The American Journal of Psychology, Volume 11

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Karl M. Dallenbach, Madison Bentley, Edwin Garrigues Boring, Margaret Floy Washburn
University of Illinois Press, 1899 - Psychology
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Page 559 - and, having writ, Moves on, nor all your piety nor wit Shall lure it back to cancel half a line, Nor all your tears wash out a word of it." " She never told her love, But let concealment like a worm in
Page 182 - species; and if it can be shown that instincts do vary ever so little, then I can see no difficulty in natural selection preserving and continually accumulating variations of instinct to any extent that was profitable. It is thus, as I believe, that all the most complex and wonderful instincts have originated.
Page 559 - So sad, so strange, the days that are no more." " Deep as first love and wild with all regret, O, death in life, the days that are no more.
Page 353 - ' In the Middle Ages man was conscious of himself only as a member of a race, people, party, or corporation, but now the subjective side asserted itself and man became a spiritual individual and felt himself as such. Adams
Page 558 - all that wealth e'er gave, Await alike the inevitable hour: — The paths of glory lead but to the grave.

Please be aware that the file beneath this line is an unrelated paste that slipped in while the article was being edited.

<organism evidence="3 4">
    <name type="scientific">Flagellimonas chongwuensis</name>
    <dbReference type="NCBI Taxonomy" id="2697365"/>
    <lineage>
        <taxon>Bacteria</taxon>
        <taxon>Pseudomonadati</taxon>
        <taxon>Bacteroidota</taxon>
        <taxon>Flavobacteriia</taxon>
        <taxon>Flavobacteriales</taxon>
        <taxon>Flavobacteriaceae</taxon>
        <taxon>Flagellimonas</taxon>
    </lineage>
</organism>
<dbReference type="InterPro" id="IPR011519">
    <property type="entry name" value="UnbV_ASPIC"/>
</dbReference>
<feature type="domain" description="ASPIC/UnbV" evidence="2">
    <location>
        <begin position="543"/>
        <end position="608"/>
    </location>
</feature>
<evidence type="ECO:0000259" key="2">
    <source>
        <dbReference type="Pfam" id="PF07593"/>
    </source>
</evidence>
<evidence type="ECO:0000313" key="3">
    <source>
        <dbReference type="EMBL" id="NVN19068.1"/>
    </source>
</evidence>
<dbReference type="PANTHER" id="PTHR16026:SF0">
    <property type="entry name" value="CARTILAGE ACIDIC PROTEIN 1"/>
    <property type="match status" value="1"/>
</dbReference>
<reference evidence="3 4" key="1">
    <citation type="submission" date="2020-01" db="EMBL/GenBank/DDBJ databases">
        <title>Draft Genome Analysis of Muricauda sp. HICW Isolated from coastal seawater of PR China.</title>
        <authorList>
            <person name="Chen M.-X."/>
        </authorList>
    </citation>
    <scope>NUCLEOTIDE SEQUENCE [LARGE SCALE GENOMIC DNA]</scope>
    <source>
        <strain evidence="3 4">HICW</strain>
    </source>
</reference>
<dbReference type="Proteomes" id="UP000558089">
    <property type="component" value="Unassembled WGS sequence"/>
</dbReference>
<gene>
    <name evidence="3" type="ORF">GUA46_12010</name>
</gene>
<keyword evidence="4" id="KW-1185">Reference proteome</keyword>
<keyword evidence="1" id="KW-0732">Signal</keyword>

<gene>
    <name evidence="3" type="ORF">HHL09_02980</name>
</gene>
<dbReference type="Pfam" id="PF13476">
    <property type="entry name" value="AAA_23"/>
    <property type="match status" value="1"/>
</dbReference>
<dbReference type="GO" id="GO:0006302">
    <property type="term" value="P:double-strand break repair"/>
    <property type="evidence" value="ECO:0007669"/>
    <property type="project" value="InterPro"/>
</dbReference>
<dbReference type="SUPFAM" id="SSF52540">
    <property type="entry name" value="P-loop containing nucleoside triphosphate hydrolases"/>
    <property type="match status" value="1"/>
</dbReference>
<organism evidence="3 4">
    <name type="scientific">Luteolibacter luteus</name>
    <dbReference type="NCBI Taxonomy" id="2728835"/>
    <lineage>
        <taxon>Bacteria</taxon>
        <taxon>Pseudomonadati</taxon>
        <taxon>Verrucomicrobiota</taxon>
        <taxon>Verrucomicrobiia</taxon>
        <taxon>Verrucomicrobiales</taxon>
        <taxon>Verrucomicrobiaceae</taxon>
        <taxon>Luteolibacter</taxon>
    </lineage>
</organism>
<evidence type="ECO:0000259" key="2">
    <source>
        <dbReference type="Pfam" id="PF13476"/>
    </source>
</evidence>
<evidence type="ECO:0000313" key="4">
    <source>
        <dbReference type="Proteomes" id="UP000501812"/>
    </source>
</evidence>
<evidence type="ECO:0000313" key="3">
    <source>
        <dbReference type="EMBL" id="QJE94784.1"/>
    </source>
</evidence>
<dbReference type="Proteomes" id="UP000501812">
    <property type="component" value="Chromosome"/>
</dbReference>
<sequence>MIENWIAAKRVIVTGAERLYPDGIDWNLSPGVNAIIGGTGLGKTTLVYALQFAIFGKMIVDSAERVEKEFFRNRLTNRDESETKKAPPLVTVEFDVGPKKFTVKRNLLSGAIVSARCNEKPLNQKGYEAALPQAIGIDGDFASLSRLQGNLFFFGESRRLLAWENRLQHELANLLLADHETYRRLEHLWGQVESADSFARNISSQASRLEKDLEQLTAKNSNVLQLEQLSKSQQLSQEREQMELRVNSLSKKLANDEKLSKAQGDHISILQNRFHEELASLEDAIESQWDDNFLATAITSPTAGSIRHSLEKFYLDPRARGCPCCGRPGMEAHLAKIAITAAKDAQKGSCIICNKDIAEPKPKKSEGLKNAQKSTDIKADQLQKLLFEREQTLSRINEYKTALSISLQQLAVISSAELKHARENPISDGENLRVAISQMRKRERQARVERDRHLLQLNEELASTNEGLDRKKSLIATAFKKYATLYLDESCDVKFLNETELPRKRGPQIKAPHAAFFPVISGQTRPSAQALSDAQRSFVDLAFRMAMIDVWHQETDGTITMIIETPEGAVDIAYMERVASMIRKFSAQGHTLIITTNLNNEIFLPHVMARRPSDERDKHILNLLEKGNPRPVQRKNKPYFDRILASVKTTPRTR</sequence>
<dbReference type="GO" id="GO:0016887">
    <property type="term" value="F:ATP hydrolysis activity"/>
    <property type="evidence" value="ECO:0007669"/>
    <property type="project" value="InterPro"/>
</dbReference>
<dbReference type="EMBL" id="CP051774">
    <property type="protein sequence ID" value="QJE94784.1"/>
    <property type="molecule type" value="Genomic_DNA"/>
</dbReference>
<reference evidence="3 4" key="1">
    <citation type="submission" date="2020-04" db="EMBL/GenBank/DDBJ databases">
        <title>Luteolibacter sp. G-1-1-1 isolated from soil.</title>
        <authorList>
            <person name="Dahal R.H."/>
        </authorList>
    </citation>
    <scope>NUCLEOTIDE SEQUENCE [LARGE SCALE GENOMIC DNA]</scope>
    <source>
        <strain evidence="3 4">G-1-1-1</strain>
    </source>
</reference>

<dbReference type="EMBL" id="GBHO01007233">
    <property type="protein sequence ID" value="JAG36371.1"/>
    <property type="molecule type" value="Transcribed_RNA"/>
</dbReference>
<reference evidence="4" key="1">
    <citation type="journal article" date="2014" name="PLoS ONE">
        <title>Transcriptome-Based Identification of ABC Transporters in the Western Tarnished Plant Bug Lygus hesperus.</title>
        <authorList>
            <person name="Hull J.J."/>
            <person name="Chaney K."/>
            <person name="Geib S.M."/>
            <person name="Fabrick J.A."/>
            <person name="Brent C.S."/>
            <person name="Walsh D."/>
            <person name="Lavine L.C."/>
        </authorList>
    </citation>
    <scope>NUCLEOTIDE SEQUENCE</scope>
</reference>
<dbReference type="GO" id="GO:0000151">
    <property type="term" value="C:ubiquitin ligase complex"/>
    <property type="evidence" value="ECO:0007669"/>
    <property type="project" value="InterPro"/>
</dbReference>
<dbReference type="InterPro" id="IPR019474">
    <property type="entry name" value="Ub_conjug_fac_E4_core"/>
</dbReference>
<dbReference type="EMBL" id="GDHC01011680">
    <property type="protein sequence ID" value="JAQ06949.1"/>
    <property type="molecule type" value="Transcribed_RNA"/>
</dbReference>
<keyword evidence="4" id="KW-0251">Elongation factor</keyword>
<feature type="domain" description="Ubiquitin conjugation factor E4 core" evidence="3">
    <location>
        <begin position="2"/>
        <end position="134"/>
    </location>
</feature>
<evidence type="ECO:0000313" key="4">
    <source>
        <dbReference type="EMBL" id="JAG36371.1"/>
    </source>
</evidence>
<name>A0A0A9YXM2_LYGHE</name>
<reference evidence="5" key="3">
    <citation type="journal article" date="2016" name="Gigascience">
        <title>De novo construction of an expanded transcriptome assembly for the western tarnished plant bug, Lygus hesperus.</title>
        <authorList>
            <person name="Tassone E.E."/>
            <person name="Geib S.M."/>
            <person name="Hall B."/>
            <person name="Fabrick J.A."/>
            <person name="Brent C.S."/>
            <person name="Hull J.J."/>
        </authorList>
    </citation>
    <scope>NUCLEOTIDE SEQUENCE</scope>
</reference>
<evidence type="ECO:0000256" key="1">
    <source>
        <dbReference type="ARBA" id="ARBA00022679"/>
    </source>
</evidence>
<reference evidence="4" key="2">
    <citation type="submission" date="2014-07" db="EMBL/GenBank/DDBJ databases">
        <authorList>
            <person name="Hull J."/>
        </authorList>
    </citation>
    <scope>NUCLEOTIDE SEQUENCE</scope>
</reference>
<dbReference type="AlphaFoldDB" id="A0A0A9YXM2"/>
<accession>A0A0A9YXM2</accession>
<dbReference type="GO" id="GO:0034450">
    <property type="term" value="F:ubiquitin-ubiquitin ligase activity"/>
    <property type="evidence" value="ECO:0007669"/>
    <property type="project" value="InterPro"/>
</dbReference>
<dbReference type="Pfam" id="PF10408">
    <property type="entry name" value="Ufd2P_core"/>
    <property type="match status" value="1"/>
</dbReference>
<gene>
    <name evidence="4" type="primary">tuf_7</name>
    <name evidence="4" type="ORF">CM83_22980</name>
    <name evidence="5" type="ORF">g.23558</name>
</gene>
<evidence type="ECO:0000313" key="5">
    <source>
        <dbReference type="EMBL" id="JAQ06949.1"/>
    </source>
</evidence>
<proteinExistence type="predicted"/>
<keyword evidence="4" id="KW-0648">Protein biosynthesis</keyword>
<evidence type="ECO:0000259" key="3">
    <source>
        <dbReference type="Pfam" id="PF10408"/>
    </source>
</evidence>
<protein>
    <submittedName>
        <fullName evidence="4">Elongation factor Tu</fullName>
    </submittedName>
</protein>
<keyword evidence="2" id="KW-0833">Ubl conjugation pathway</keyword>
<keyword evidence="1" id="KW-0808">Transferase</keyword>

Page 208 - of the natural feelings, affections, inclinations, temper, habits, moral dispositions and natural impulses, without any remarkable disorder or defect of the intellect, or knowing and reasoning faculties, and particularly without any insane
Page 55 - where there is appetite the entire cause of appetite hath preceded ; and consequently, the act of appetite could not choose but follow, that is, hath of necessity followed. And, therefore, such a liberty as is free from necessity is not to be found in the will either of men or beasts.
Page 559 - My heart is in the coffin there with Caesar And I must pause till it come back to me.
Page 557 - for a moment more the mute and the leper stood in sight, then without one backward glance upon the unkind human world, turning their faces toward the ridge in the depths of the swamp known as the " lepers' land," they stepped into the jungle, disappeared and were never seen again;
Page 198 - describes a five-yearold child of this race as devouring three candles, several pounds of sour frozen butter, and a large piece of yellow soap; and adds: ' I have repeatedly seen a Yakut or a Tongouse devour forty pounds of meat in a day. Of the Comanches, Schoolcraft says: ' After long abstinence they eat voraciously and without apparent inconvenience.' "

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